History in the making
An Indian sailboat. Tarini. steered by an all-women Indian crew,reached Fremantle. Australia on 24th October.
It was the Navika Sagar Parikrama project. the first-ever Indian circum-navigation of the globe bl’ an all-women crew and flagged off by the Indian Defence Minister Nirmala Sitharaman from Goa on 10th Sep-tember.
Lieutenant commander Vartika Joshi skippered the vessel and the crew comprised of Lieutenant Command· ers Pratibha Jamwal. P Swath!, and Lieutenants S Vijaya Devi. warya and Payal Gupta. This voyage by six young lady officers is a formidable task, in the face of challenges posed bl’ the stormy seas and fierce weather. which could deter the best of the sea-goers. Yet. they volunteered for the voyage and are now the Team Tarin!. a name that will be attached to these six brave Navikas’ as they are termed, for the ,est of their lives.
Celebrating the Equator
Six of them set sail from Goa on the maiden voyage of INSV Tarini (named after the Goddess In the Odla cul-ture ).Young, bubbly, in their late twenties. not classical seafarers but armed bl’ the naval training of being airtraffic controllers. ship construc-tors or education officers, they sailed this 56-foot sailboat with spirit and perfection.
After leaving the coast of Goa, they were soon in the Indian Ocean lacing the vagaries of the ‘doldrums’ around the equator (‘doldrums· Is a colloquial maritime expression of a low-pressure belt around the equator where winds are calm or likely to dis-appear sometime. which can trap a boat for days or weeks). Just no windmade Tarini’s progress very slow and painful.
When they crossed the Equator on 25th Sept, they celebrated with a cake made onboard. The crew had missed the deadline to be in Freman· tie before Deepawall. which they cel-ebrated in the middle of the ocean, after crafting diyas from wheat fiour and cotton wicks.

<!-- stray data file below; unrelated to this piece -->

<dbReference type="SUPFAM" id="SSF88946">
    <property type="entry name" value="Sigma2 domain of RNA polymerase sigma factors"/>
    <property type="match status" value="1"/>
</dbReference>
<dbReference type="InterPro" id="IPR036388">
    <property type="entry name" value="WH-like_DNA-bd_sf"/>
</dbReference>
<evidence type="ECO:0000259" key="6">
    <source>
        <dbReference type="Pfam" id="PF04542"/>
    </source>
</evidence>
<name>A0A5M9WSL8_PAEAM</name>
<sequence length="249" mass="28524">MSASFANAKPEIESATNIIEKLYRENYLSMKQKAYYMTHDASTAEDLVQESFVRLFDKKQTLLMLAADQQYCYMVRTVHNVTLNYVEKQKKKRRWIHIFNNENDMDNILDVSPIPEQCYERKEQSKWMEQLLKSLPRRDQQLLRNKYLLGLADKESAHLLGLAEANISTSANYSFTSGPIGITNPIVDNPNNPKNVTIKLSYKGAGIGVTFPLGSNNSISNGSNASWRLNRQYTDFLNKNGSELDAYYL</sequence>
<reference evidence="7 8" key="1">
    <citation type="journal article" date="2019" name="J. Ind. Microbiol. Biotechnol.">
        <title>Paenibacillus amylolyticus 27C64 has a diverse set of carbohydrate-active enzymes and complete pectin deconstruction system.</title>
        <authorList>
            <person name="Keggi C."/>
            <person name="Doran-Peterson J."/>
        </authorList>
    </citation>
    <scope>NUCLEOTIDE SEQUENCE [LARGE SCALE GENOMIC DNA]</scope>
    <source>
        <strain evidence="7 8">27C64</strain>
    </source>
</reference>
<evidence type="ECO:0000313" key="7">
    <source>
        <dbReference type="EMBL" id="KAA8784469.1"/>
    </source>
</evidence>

Challenges of the wind
The unpredictable winds pushed them westwards – though they had plotted to head east. Once the crew crossed the Tropic of capricorn, the trade winds steered the vessel to-wards Fremantle. The 4500 nautical miles (nm) Journey took 43 days with onboard dry rations running out within a month and survival was on packed foodstuff.
After the emergencies and challeng-es they faced together. the navlKas have mentally become stronger, more patient and tolerant. balancing duty time with leisure – planning ahead of the next tour-hour duty round. Skipper Lt Cdr Vartika Joshi was no more taking impulsive decisions · she garnered the strength ot the crew and utilised It to the
advantage of the voyage.
After the pit stop at Fremantle, the team Tarlnl heads to Lyttleton. New Zealand on 5th Nov for their onward legs covering approx 21,000 nm till they return to Goa, April 2018. They would have covered the entire expe-dition in five legs, with stop-overs at 4 ports: Fremanue (Australia). Lyttleton (New Zealand), Port Stanley (Falklands). and Cape Town (South Africa).We wish them a Bon Voyage. God-speed, my friend. I wish you fair winds & following seas ahead.
Go, Tarlni Go!!